expand full story

China is many things, not just the United States’ biggest creditor and the home to cheap child labor that assembles your iPhone in sweatshops. One thing we can all agree on, though: In China, the government is pretty much in control of many things, including what you read, listen to and consume on the web (hint: The Great Firewall of China). The same could apply to mobile software if it weren’t for one slight problem: China doesn’t get to control the App Store where hundreds of thousands of apps are vying for users’ attention.

So when the Ministry of National Defense of the People’s Republic of China decided to release their official app called PLA Daily, basically a glorified news reader, one of their top priorities was to bypass Apple’s mobile bazaar, the environment they cannot control. Instead, the app’s target audience – mostly members of the People’s Liberation Army of China’s (PLA) – are expected to jailbreak their devices in order to install the unsanctioned app. has the story:

The app isn’t going to be an official App Store app. Not here or in China. Users must jailbreak (install software that allows for use of the iPhone that was not intended by Apple) their iPhone if they want to read up on what the PLA is doing. They will receive news and updates direct from the PLA’s Daily. It’s interesting that the iPhone must be jailbroken in order to use the app. Usually, jailbreak apps are made by single independent users who want to add a certain functionalities not included in their iPhone. Larger, public organizations have always stuck to official app store releases.

Of course, it’s also possible Apple rejected the app so the powers that be reckoned to give Apple a taste of their own medicine. Either way, Chinese armed forces have gotten their free publicity.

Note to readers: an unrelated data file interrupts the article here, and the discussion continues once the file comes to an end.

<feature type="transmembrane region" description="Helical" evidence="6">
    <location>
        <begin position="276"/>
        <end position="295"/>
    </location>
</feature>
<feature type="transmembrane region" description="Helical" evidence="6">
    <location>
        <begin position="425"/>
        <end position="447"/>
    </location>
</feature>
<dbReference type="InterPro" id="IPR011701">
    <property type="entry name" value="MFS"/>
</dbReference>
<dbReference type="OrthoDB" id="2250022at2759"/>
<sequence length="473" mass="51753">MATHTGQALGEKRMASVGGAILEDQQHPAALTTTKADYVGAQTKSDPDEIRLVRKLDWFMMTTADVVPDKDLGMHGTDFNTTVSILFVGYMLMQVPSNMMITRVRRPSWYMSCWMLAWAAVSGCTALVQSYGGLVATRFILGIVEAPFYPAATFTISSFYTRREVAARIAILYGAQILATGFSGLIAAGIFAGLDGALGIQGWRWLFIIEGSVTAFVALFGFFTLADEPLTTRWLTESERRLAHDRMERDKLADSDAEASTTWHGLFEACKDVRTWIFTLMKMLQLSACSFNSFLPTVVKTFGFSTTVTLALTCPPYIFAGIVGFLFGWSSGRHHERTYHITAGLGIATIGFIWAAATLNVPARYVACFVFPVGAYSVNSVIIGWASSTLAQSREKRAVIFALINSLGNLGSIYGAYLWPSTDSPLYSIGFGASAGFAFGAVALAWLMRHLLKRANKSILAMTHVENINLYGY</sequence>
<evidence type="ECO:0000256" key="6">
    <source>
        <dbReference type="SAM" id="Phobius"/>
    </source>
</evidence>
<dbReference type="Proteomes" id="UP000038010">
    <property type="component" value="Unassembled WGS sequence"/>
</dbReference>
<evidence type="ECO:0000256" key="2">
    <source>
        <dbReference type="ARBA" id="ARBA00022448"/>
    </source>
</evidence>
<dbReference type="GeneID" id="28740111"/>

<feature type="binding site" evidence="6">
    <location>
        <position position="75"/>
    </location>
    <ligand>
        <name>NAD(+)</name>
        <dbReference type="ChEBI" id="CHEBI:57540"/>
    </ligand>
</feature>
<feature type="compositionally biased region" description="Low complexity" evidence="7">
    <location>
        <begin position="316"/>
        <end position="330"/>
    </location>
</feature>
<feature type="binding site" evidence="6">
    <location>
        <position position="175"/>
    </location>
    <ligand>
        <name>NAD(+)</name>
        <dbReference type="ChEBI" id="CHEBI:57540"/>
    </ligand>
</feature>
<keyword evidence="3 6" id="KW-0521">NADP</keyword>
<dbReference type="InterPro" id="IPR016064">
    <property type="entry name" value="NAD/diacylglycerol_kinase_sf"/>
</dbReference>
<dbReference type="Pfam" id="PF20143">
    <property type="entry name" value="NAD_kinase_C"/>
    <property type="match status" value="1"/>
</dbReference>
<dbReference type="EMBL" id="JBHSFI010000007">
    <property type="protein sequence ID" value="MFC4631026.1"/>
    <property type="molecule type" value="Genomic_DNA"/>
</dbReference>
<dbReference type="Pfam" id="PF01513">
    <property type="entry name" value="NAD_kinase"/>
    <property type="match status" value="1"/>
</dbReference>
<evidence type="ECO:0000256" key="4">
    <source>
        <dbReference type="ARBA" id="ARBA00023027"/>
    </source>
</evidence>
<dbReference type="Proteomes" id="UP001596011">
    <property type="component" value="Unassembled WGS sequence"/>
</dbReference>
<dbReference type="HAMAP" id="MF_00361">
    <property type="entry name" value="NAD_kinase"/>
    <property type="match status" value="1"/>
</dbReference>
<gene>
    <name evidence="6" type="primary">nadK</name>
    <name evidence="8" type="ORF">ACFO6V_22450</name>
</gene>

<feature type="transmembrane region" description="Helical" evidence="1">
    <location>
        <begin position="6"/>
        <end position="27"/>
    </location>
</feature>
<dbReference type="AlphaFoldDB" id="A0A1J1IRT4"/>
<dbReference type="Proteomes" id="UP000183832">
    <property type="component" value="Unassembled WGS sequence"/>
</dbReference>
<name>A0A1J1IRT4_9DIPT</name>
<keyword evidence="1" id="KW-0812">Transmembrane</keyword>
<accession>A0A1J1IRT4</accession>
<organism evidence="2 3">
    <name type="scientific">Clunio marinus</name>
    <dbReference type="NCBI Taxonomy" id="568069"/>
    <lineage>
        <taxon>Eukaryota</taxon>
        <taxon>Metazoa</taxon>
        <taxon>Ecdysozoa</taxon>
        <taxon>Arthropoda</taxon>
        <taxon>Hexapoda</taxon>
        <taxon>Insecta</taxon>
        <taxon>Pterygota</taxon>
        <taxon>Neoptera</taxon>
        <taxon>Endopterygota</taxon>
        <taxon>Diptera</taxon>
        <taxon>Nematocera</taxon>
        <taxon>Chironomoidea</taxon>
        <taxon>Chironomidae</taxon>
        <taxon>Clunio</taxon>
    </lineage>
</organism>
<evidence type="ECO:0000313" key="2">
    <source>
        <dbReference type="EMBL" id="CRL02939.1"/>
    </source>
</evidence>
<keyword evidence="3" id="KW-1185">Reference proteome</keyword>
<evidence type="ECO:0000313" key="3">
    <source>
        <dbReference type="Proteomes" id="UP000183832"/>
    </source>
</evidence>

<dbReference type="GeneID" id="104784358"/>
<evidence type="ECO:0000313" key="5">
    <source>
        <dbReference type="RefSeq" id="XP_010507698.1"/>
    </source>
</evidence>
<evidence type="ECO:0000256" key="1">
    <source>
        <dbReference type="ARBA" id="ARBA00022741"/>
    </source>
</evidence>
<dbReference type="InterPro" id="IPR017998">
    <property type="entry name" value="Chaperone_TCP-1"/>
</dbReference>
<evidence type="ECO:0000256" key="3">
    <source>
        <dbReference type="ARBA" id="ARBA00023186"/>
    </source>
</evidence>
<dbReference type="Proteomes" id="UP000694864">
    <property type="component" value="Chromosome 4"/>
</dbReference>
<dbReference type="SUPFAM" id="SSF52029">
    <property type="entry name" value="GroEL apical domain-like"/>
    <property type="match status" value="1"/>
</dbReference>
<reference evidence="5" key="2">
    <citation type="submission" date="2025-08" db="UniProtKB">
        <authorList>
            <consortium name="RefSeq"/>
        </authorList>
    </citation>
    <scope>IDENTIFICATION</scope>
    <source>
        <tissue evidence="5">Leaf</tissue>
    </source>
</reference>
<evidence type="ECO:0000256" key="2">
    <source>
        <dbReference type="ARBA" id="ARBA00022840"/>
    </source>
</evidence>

expand full story

So, you’re excited about iPad 3 with Retina Display? Hold your horses, panel makers may not be on the same page with Apple. Per this analysis compiled by DigiTimes, display and touch panel providers are actually struggling to keep up with Apple’s ever growing appetite:

As iPad and iPhone have aroused demand for displays and touch panels with higher performance standards, makers are under pressure to upgrade specifications in their road maps, according to industry sources.

As seen in the publication’s chart, 10.1-inch panels are unlikely to hit the full HD resolution before the second half of next year. Sure, some quantities will be available to buyers, but it will likely be a far cry from the current run-rate of nearly 40 million iPad units. On a brighter note, planned upgrades of 10.1-inch panels include thickness going down from from 2.8mm to 2.3mm, power consumption reducing from 3.6W to 2.7W and further to 2.2W by the end of 2012 and multitouch response advancing from 2-10 fingers to more than ten fingers simultaneously (definitely a good news for a rumored Amazon tablet).

Click for larger

expand full story


Submit a Tip


Submitting a tip constitutes permission to publish and syndicate. Please view our tips policy or see all contact options.

Powered by VIP